5. Go deep in Scripture
Contrary to what some might think, millennials want to get into the heart of Scripture. Don't be afraid to go deep with a particular passage or topic. Millennials tend to be broad-minded and appreciate hearing how various Scriptures add to one's understanding about a particular topic (and how other biblical themes might intersect with the topic at hand).
6. Weave story and metaphor into your content
What do we do when we get together with friends? We often swap stories. It's a primary way of communicating in many cultures. Preachers would do well to weave engaging stories throughout their sermons as a way of tapping into this well-accepted way of communicating.
7. Incorporate relevant and appropriate media
Where do we often go when we're not sure how to fix something? YouTube is often my first stop. In most cases, I've found that someone has made a video that shows me exactly how to solve my problem. We live in a media age and so it makes sense to include meaningful media elements in our sermons.
8. Share personal struggles
Be real in the pulpit. Share deeply how you have struggled with and applied the truths you are sharing. When we come across as having everything together, some people may get discouraged because they know they cannot live up to their perception of our perfection. It's much easier to follow the example of someone who struggles just like us.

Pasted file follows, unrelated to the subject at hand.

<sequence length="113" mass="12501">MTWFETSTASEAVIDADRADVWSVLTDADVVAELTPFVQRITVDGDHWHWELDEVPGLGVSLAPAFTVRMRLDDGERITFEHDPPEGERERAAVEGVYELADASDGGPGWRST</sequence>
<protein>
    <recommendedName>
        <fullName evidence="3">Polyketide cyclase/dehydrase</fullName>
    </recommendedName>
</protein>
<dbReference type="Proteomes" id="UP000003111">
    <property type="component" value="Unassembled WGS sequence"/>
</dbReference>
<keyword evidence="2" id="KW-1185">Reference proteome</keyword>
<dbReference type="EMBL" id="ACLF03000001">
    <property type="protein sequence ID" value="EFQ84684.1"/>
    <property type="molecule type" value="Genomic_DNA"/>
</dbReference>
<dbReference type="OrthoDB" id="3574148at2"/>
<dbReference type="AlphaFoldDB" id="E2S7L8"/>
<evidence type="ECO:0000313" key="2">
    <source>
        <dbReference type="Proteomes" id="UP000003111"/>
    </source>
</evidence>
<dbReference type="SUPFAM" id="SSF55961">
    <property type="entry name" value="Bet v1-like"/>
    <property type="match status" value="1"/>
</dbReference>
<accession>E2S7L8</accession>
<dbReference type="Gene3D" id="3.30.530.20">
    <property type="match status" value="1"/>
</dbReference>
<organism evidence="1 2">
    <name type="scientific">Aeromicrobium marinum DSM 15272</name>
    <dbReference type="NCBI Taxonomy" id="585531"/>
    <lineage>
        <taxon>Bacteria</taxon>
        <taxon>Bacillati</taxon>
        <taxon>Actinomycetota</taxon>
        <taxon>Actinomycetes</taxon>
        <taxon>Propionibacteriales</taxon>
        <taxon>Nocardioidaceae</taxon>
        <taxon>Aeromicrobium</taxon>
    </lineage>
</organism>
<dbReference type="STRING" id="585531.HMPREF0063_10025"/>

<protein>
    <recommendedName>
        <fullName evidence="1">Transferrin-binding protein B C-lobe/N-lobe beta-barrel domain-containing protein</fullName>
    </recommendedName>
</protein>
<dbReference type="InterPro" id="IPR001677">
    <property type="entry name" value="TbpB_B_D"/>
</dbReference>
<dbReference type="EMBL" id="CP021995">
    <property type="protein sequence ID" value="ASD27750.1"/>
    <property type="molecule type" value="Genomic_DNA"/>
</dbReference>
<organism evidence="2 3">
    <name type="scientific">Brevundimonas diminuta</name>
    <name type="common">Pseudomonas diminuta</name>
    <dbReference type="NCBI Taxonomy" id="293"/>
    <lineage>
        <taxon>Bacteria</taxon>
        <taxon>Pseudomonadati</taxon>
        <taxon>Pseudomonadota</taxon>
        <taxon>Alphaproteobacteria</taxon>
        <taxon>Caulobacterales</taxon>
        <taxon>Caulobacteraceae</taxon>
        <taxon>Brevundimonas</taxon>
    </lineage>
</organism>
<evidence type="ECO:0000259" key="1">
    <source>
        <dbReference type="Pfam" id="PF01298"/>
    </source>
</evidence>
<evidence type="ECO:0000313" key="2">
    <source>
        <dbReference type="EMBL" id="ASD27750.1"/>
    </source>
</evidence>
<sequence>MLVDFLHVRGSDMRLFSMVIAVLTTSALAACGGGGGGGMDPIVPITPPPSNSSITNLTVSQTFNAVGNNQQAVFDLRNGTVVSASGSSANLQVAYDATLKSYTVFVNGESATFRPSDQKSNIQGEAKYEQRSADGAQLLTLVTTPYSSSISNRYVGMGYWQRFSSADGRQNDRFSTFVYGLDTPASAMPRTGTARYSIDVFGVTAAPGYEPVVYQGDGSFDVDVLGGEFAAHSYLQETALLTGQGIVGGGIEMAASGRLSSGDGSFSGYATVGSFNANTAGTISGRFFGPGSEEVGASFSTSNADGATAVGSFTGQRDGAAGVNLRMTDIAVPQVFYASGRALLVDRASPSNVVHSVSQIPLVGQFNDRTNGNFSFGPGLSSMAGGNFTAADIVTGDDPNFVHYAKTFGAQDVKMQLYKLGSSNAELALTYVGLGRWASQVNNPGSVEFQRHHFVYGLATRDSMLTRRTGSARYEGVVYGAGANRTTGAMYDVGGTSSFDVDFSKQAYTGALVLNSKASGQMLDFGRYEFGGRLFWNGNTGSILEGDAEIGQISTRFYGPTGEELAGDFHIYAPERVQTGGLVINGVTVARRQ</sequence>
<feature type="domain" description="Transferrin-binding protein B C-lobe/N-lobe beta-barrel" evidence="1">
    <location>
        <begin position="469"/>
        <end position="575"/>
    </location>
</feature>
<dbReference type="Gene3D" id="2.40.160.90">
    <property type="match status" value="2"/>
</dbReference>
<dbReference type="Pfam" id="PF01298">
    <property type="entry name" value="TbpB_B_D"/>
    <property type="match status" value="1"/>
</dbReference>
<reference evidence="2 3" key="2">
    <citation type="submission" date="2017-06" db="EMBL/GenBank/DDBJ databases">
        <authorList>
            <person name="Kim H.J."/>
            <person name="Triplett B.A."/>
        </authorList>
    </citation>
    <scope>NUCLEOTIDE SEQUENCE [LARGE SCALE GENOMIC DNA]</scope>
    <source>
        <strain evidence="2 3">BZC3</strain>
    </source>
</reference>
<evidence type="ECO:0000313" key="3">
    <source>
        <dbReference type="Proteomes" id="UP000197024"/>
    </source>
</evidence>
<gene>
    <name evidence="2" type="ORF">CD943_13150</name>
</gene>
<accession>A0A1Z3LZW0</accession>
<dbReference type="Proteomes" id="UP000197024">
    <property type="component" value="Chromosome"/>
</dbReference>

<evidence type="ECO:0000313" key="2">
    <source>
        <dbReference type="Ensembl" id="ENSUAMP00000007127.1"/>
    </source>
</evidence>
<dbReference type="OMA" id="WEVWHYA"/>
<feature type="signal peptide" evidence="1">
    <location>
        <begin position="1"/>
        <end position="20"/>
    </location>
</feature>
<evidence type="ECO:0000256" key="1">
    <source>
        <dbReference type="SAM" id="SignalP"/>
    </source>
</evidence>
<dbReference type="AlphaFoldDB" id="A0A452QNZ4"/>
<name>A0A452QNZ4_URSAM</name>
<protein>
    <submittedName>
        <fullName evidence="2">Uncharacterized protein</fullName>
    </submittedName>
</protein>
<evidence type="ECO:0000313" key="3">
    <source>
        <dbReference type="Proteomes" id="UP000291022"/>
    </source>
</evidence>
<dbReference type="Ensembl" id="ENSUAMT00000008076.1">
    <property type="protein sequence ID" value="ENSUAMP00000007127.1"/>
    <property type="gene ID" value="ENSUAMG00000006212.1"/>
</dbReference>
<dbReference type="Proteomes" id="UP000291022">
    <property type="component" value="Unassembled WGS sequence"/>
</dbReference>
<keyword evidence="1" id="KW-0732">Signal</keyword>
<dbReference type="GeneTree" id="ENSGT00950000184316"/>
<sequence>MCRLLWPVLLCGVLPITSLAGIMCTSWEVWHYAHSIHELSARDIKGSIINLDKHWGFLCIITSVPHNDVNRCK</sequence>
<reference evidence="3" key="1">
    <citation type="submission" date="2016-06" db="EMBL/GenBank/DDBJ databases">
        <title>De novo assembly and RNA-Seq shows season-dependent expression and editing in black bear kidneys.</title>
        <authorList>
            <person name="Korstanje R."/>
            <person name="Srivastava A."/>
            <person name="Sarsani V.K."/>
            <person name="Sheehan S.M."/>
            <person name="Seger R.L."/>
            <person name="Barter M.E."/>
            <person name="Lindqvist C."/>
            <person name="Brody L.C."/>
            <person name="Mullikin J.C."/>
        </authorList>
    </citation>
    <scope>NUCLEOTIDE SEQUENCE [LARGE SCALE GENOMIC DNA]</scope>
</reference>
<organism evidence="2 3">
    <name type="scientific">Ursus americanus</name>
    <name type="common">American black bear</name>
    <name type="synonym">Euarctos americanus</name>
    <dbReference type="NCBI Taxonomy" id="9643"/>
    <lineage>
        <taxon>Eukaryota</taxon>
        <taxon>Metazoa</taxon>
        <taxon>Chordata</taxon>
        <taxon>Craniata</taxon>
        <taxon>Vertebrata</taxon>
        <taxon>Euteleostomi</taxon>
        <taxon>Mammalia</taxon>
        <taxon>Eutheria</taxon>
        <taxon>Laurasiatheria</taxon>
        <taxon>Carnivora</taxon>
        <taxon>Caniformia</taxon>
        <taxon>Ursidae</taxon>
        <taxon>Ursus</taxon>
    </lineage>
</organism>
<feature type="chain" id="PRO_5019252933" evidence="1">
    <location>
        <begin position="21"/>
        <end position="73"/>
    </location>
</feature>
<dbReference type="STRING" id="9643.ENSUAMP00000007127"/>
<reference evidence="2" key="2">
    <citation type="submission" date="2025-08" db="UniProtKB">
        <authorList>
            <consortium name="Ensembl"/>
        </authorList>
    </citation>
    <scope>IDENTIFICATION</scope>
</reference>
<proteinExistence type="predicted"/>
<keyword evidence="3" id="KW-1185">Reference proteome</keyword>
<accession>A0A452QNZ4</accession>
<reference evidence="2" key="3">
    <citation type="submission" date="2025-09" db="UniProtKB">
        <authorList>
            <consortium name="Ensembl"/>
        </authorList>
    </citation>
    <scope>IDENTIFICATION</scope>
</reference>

9. Facilitate reflection and interaction around key ideas
It's important that we give people a chance to think and apply what the Holy Spirit might be saying to them. This could be as simple as giving people a one-minute opportunity at the end of the sermon to identify what God wants them to take away from the message. In addition, millennials love exploring truth in community. Facilitating interaction during the sermon (e.g. meeting around tables for discussion) or after a sermon (e.g. small group discussions about sermon content) can provide a context where the Holy Spirit can apply truth in a deeper way in people's lives.
10. Adopt a relational approach
Preachers who come across as lawyers or salespeople do not usually gain much of an audience with millennials. Be friendly. Speak conversationally. Love people through your words and actions.
Even though I've focused on preaching to millennials in this article, these suggestions are also important for older and younger generations (some to a lesser degree than others). Of course, preaching is not adequate in and of itself to make disciples in a maximum way. However, it is an important element in Developing a Strategic Pathway for Discipleship in Your Church (preaching is simply one element of 11).
Randy Wollf is the Director of MinistryLift and Associate Professor of Practical Theology and Leadership Studies at MB Seminary.
>>> Looking for your next step? You can learn more about ministering to millennials here or discipleship here. If you're specifically looking for preaching resources, MinistryLift members can watch a series of workshops here.
Note: biblical teaching, as described in this blog, is the sixth component of 11 essential elements of discipleship. You can read about each element here.